Over the past several years. My partners and I have spent considerable time and effort applying our performance management technologies in the Energy and Utility Sectors, among others. One of the unique things about that sector is the “extremely open” nature with which they share performance information and best practices with each other. Perhaps a little TOO OPEN? When was the last time you heard of Proctor and Gamble sharing information with its closest competitors THAT openly ?
Am I saying that you should stop sharing information all together? Far from it. What I am saying though, is to TAKE SPECIAL CARE when doing so. You can instill a learning culture and share peer to peer information, but don’t do it without taking the right precautions. As much of a paradox it is, you can BET that P&G is one of the best benchmarkers and learning organizations around. They are just very deliberate and careful about how they do it.
Here are some tips that will help you “manage” the information as you go about your benchmarking and best practice acquisition process.
a)- Don’t even THINK about sharing information in an UNBLINDED fashion. This is cardinal sin #1. The ONLY reason someone would want you to do that is to be able to strip it down and glean information for competitive gain. If the information is blinded, the consultant won’t be able to target you for that lucrative project unless YOU want him to. And that overly philanthropic peer company won’t be able to use the data for competitive positioning. Only you will be in control of your data assuming it stays masked. Peer companies will often tell you that having the data unblinded is necessary in order to maximize value from the program. Hogwash. There are TOO MANY ways to foster learning with blinded data that I have discussed in previous posts for you to give in to that kind of BS. Either share information in BLINDED FASHION or NOT AT ALL.
b)- Don’t begin without clear Executive approval, make sure they know EXACTLY how the program will work, make sure you know what the PROTOCOLS for that sharing are for your company, and follow that process diligently. Trust me, your executives are the only ones with a broad enough purview to make good decisions and tradeoffs between information sharing and shareholder value. Second, is a deep concern I have about decentralized sharing that is not managed centrally. True story: A member of one of these “peer company” sponsored initiatives told me that despite an “iron clad” confidentiality agreement, and the decision to mask data, the FIRST thing that occurred at their results meeting was an exchange of identity codes! No kidding? Do I believe this was endorsed behavior? Absolutely not. It was, however a direct product of information sharing being too decentralized- to the point that the employees sharing the codes had lost touch with their corporate policies on information sharing.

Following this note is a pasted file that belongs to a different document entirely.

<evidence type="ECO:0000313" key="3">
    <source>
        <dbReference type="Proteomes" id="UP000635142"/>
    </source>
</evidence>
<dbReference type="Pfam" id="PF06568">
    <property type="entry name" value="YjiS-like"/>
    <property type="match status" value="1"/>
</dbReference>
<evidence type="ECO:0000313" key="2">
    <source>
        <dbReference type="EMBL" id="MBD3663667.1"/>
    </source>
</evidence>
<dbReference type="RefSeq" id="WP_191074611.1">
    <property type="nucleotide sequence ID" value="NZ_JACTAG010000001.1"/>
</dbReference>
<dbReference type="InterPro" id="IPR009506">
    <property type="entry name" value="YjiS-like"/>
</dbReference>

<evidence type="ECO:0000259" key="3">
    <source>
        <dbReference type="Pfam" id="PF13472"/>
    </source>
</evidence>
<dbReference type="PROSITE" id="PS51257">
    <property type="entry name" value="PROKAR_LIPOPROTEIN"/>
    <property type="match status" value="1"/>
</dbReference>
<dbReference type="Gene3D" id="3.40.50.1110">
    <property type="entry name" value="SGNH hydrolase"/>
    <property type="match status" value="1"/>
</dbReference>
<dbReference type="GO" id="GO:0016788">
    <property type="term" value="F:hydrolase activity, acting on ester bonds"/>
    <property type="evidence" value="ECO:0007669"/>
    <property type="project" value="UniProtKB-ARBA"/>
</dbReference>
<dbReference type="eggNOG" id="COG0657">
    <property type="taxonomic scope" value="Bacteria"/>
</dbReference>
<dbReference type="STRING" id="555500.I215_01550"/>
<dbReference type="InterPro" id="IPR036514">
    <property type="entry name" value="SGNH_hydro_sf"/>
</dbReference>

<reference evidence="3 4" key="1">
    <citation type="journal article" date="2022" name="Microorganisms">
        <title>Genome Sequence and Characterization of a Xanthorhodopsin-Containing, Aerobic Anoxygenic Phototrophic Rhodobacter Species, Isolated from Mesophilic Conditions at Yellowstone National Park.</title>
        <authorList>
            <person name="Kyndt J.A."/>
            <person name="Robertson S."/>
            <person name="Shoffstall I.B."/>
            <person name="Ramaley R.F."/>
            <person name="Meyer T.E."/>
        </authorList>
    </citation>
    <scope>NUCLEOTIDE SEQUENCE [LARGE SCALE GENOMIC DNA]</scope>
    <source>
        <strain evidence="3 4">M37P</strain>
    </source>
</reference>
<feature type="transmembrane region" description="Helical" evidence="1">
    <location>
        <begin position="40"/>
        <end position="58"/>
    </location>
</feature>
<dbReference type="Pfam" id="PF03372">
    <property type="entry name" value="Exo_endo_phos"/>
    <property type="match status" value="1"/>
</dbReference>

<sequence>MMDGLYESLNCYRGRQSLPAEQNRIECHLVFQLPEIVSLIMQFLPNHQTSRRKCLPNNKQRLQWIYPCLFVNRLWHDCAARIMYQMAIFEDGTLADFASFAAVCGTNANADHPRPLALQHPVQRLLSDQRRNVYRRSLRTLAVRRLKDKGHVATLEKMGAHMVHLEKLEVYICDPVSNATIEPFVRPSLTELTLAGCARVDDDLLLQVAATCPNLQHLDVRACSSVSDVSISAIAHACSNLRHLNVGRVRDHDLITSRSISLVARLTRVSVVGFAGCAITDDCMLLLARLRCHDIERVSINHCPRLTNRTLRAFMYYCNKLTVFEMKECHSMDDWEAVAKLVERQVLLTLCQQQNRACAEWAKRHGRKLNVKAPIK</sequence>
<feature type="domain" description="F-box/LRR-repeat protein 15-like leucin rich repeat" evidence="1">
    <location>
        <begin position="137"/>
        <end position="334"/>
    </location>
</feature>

c)- Demand Confidentiality / Non-Disclosure agreements. I’m not talking about these little “we won’t tell anyone if you don’t” type of statements. I’m talking about agreement that will hold legal steam. Be clear about when and how the information can be used. For example, our data cannot be used outside of x, y or z departments for purposes other than a, b, and c. If the information is used for purpose d (e.g. acquisition analysis, competitive targeting, etc.), be clear about the penalty and how it will be enforced (who will enforce it, what jurisdiction, etc…). Also, the less “blinded” the information is, the more complex the non disclosure agreement must be. The first line of defense is in what you share and what the peer company can glean from the data. The non disclosure is your SECOND line of defense. Once they’re in, they’re hard to stop.
d) Avoid consultant and peer company sponsored initiatives. Then who do I use? There are many sources and technologies out there, from published studies, to internet driven benchmarking tools and services ( http://www.benchmarkcommunities.com/ ,for example). The key here is to avoid anyone who doesn’t have benchmark facilitation as their CORE business. The farther their core business is from the facilitation of these programs, the farther you should stay away from them. And by the way, there are consultants whose sole business is benchmarking. In terms of benchmarking, these are the “good guys”. Remember though, these companies are the exception rather than the rule as far as consultants go. So be on guard.
e) Make sure your partner’s data management process is bullet proofed- Even with an iron clad NDA in place, a poorly configured process can be as dangerous as not having an NDA at all. Look for assurances from your vendors or partners that their process is secure. Ask to see their process. Was it audited or tested for compliance? Is it ISO certified in these domains? Is the data transfer technology and platform secure?
There you have it. A nice checklist to go through each time someone invites you into a .data sharing environment. Data sharing can be a very rewarding game if it is played right. But you need to be both cautious and prudent about the process. It’s kind of analogous to “let the buyer beware”, only we’re dealing with bigger companies, more shareholders, and bigger stakes!
Author: Bob Champagne is Managing Partner of onVector Consulting Group, a privately held international management consulting organization specializing in the design and deployment of Performance Management tools, systems, and solutions. Bob has over 25 years of Performance Management experience and has consulted with hundreds of companies across numerous industries and geographies. Bob can be contacted at firstname.lastname@example.org